D Very Low Any estimate of effect is very uncertain.
  • Expert opinion
  • No direct research evidence
  • One or more studies with very severe limitations

GRADE (Grading of Recommendations Assessment, Development and Evaluation) Working Group 2011 (modified by the EBM Guidelines Editorial Team).

Clinical Algorithm(s)

None provided

Evidence Supporting the Recommendations

References Supporting the Recommendations
Type of Evidence Supporting the Recommendations

Concise summaries of scientific evidence attached to the individual guidelines are the unique feature of the Evidence-Based Medicine Guidelines. The evidence summaries allow the clinician to judge how well-founded the treatment recommendations are. The type of supporting evidence is identified and graded for select recommendations (see the "Major Recommendations" field).

Benefits/Harms of Implementing the Guideline Recommendations

Potential Benefits
  • Appropriate diagnosis, prevention and treatment of deep venous thrombosis and identification of patient groups at risk
  • Prevention of pulmonary embolism and post-thrombotic syndrome in patients at risk
Potential Harms
  • Possible complications of anticoagulant and thrombolytic therapy include bleeding and emboli.
  • The radiation exposure is minimal in venography and, for example, pregnancy is not a contraindication to the investigation. However, an obstetrician should be consulted before the investigation is carried out.

Implementation of the Guideline

Description of Implementation Strategy

An implementation strategy was not provided.

Institute of Medicine (IOM) National Healthcare Quality Report Categories

IOM Care Need
Getting Better
Living with Illness
Staying Healthy
IOM Domain
Effectiveness
Patient-centeredness

Identifying Information and Availability

Bibliographic Source(s)
Finnish Medical Society Duodecim. Deep vein thrombosis. In: 30753 [Internet]. Helsinki, Finland: Wiley Interscience. John Wiley & Sons; 2011 Nov 21 [Various].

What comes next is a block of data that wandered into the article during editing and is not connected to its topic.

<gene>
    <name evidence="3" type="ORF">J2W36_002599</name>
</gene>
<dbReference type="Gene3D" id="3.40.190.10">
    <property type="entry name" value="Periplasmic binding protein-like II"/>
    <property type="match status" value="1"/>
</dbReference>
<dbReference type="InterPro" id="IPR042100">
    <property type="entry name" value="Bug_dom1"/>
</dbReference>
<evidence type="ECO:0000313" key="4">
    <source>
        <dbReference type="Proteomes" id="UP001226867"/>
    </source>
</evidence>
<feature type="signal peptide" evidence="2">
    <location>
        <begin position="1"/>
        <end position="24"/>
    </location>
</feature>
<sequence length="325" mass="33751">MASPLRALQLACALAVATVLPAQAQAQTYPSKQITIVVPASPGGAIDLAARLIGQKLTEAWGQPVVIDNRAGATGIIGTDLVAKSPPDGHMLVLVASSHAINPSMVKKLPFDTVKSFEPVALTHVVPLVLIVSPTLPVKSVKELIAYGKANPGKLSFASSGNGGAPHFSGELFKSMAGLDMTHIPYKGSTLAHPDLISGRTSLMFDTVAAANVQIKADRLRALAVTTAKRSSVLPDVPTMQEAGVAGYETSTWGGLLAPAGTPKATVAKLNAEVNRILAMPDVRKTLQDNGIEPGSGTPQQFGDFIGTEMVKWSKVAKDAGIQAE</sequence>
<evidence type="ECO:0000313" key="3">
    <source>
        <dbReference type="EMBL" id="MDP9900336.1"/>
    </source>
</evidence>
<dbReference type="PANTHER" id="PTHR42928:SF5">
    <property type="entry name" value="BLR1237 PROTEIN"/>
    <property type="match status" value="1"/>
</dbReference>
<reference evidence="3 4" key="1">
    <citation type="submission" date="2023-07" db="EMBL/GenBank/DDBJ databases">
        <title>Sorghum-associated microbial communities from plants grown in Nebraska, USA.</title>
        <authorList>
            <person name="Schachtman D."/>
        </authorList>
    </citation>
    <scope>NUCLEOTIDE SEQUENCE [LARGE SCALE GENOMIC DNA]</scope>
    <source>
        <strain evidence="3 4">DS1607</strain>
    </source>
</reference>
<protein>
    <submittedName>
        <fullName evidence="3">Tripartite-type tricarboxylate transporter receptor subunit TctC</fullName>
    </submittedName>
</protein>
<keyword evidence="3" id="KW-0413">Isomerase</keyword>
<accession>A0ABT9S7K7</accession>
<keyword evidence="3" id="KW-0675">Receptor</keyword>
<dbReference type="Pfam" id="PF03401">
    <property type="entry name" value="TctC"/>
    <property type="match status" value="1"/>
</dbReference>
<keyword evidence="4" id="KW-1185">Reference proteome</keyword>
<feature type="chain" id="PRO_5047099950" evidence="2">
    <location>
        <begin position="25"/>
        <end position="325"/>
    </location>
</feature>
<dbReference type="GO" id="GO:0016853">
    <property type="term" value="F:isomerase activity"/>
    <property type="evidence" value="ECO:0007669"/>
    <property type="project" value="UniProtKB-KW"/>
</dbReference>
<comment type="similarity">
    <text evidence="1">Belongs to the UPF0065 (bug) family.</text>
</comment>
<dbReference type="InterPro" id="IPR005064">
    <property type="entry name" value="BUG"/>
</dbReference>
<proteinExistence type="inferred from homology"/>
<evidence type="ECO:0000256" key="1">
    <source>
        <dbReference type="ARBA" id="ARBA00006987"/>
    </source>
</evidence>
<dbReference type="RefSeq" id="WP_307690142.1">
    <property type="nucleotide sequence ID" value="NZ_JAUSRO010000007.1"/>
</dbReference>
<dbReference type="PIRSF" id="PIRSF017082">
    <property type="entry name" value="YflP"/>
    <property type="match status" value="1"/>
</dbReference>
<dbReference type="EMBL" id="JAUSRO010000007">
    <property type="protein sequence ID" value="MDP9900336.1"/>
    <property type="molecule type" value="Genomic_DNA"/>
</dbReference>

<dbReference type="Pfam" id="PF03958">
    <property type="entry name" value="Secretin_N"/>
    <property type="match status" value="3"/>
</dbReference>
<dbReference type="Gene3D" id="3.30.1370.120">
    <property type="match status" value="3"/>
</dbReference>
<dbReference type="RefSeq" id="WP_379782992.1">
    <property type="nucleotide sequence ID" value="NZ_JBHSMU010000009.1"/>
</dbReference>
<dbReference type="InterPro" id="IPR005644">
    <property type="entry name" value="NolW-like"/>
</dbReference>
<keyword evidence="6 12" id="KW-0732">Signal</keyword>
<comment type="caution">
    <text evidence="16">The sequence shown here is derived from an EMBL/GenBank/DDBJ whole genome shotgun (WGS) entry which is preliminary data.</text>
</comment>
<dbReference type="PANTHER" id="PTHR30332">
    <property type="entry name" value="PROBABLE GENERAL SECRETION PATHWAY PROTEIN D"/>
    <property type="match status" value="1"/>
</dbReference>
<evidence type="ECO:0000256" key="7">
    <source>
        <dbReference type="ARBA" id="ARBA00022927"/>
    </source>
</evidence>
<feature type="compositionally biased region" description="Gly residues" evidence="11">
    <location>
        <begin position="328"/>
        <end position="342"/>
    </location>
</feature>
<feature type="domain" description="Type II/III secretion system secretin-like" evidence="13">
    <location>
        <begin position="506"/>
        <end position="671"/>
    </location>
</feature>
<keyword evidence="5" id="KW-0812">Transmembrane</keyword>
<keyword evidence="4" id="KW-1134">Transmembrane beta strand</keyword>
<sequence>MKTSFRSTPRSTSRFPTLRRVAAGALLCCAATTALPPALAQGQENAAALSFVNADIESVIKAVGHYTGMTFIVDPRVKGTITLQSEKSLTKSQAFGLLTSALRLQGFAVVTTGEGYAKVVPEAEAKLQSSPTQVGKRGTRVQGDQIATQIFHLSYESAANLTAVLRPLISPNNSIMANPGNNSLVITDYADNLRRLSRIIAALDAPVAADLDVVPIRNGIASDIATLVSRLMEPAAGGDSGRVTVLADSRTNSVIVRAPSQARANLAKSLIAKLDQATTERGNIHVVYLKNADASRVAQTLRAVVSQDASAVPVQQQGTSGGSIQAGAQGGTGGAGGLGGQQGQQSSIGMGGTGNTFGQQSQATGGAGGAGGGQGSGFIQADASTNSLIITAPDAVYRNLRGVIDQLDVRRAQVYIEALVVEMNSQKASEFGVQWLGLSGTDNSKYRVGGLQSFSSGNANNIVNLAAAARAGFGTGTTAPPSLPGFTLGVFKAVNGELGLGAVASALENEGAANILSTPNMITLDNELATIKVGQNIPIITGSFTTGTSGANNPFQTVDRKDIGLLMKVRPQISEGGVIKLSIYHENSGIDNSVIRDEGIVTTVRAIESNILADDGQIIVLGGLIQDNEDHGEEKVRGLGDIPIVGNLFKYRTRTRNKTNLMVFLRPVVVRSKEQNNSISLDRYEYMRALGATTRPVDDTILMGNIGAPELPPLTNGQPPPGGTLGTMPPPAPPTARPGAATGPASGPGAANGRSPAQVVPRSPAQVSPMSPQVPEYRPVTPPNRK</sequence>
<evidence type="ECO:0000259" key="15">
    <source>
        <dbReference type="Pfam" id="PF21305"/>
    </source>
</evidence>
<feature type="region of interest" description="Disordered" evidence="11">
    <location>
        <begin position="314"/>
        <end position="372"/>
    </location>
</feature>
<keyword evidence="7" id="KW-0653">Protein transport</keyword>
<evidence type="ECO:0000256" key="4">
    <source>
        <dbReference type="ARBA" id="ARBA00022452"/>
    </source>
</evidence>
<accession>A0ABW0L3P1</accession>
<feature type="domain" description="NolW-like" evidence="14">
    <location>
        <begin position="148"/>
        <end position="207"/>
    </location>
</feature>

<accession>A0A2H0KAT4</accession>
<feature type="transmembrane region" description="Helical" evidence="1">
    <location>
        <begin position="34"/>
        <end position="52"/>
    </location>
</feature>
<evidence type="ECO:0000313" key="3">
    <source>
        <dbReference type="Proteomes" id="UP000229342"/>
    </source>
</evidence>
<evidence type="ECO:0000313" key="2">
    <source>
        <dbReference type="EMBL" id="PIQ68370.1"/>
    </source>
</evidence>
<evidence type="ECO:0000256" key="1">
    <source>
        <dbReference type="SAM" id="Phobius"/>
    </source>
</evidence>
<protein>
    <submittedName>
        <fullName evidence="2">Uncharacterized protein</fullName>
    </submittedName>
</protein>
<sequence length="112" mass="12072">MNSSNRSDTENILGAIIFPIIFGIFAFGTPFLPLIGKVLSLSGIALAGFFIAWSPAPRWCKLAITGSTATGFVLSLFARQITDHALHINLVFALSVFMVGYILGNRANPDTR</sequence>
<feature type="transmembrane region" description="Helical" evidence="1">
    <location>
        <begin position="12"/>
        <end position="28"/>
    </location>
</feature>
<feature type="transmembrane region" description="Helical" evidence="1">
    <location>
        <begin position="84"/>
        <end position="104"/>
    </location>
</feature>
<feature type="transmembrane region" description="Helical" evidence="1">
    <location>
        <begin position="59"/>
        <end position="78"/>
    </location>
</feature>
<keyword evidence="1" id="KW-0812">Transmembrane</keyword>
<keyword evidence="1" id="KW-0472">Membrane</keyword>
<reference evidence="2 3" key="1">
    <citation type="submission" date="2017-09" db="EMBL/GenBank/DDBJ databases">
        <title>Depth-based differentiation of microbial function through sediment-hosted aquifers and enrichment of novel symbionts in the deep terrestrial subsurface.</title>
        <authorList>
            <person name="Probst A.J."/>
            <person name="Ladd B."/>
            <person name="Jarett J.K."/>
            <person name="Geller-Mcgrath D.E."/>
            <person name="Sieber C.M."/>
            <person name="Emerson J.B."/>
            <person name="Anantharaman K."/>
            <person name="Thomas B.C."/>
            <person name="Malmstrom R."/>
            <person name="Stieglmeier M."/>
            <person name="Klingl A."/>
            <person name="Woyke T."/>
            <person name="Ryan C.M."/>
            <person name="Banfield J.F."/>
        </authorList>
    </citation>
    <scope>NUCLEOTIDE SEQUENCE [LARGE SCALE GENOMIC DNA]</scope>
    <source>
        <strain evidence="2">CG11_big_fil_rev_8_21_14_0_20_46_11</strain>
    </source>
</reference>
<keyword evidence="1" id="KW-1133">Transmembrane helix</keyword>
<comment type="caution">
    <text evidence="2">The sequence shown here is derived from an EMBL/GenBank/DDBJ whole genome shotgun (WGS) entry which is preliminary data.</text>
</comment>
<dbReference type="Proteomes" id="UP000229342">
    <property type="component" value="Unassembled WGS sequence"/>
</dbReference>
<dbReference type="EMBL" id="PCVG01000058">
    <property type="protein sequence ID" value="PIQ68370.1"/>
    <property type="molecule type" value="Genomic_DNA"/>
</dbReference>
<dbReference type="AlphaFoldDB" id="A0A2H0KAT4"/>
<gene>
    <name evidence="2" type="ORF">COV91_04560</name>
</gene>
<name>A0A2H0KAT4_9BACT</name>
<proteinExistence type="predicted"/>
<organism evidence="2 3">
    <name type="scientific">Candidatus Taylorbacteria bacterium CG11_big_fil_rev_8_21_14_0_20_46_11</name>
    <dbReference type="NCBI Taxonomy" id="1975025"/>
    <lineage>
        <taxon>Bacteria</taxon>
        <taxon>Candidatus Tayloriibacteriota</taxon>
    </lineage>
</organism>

Adaptation

Not applicable: The guideline was not adapted from another source.

Date Released
2001 Apr 30 (revised 2011 Nov 21)
Guideline Developer(s)
Finnish Medical Society Duodecim - Professional Association
Source(s) of Funding

Finnish Medical Society Duodecim

Guideline Committee

Editorial Team of EBM Guidelines

Composition of Group That Authored the Guideline

Primary Author: Veli-Pekka Harjola

Financial Disclosures/Conflicts of Interest

Not stated

Guideline Status

This is the current release of the guideline.

This guideline updates a previous version: Finnish Medical Society Duodecim. Deep vein thrombosis. In: EBM Guidelines. Evidence-Based Medicine [Internet]. Helsinki, Finland: Wiley Interscience. John Wiley & Sons; 2010 Aug 3 [Various].

Guideline Availability

This guideline is included in "EBM Guidelines. Evidence-Based Medicine" available from Duodecim Medical Publications, Ltd, PO Box 713, 00101 Helsinki, Finland; e-mail: info@ebm-guidelines.com; Web site: www.ebm-guidelines.com External Web Site Policy.

Availability of Companion Documents

None available

Patient Resources

None available

NGC Status

This NGC summary was completed by ECRI on August 28, 2001. The information was verified by the guideline developer as of October 26, 2001. This summary was updated by ECRI on December 9, 2002, July 1, 2004, February 24, 2005, and May 25, 2006. This summary was updated by ECRI on March 6, 2007 following the U.S. Food and Drug Administration (FDA) advisory on Coumadin (warfarin sodium). This summary was updated by ECRI Institute on June 22, 2007 following the U.S. Food and Drug Administration (FDA) advisory on heparin sodium injection. This summary was updated by ECRI Institute on September 7, 2007 following the revised U.S. Food and Drug Administration (FDA) advisory on Coumadin (warfarin). This summary was updated by ECRI Institute on March 14, 2008 following the updated FDA advisory on heparin sodium injection. This summary was updated by ECRI Institute on December 26, 2008 following the FDA advisory on Innohep (tinzaparin). This summary was updated by ECRI Institute on July 27, 2010 following the FDA drug safety communication on Heparin. This NGC summary was updated by ECRI Institute on March 26, 2012. This summary was updated by ECRI Institute on March 10, 2014 following the U.S. Food and Drug Administration advisory on Low Molecular Weight Heparins.

Copyright Statement

This NGC summary is based on the original guideline, which is subject to the guideline developer's copyright restrictions.